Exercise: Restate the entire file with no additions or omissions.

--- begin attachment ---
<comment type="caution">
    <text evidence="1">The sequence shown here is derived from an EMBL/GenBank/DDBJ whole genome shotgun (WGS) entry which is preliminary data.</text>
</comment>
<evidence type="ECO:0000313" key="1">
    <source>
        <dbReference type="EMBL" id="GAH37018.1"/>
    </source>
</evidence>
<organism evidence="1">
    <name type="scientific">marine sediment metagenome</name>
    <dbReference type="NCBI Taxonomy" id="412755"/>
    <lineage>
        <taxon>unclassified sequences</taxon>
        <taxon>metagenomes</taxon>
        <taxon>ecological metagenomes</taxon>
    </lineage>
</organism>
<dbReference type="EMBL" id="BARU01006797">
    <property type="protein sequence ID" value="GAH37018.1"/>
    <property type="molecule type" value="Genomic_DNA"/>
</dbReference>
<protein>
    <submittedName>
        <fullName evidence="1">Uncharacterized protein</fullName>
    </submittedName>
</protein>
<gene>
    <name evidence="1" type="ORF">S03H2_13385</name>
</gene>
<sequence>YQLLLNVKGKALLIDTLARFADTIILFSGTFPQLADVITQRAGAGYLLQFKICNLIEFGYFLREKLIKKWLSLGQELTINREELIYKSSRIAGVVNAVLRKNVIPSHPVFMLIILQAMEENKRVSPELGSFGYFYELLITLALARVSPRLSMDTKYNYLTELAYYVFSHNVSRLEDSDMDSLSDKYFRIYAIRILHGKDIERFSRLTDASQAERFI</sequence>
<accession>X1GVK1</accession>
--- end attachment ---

<comment type="caution">
    <text evidence="1">The sequence shown here is derived from an EMBL/GenBank/DDBJ whole genome shotgun (WGS) entry which is preliminary data.</text>
</comment>
<evidence type="ECO:0000313" key="1">
    <source>
        <dbReference type="EMBL" id="GAH37018.1"/>
    </source>
</evidence>
<organism evidence="1">
    <name type="scientific">marine sediment metagenome</name>
    <dbReference type="NCBI Taxonomy" id="412755"/>
    <lineage>
        <taxon>unclassified sequences</taxon>
        <taxon>metagenomes</taxon>
        <taxon>ecological metagenomes</taxon>
    </lineage>
</organism>
<dbReference type="EMBL" id="BARU01006797">
    <property type="protein sequence ID" value="GAH37018.1"/>
    <property type="molecule type" value="Genomic_DNA"/>
</dbReference>
<protein>
    <submittedName>
        <fullName evidence="1">Uncharacterized protein</fullName>
    </submittedName>
</protein>
<gene>
    <name evidence="1" type="ORF">S03H2_13385</name>
</gene>
<sequence>YQLLLNVKGKALLIDTLARFADTIILFSGTFPQLADVITQRAGAGYLLQFKICNLIEFGYFLREKLIKKWLSLGQELTINREELIYKSSRIAGVVNAVLRKNVIPSHPVFMLIILQAMEENKRVSPELGSFGYFYELLITLALARVSPRLSMDTKYNYLTELAYYVFSHNVSRLEDSDMDSLSDKYFRIYAIRILHGKDIERFSRLTDASQAERFI</sequence>
<accession>X1GVK1</accession>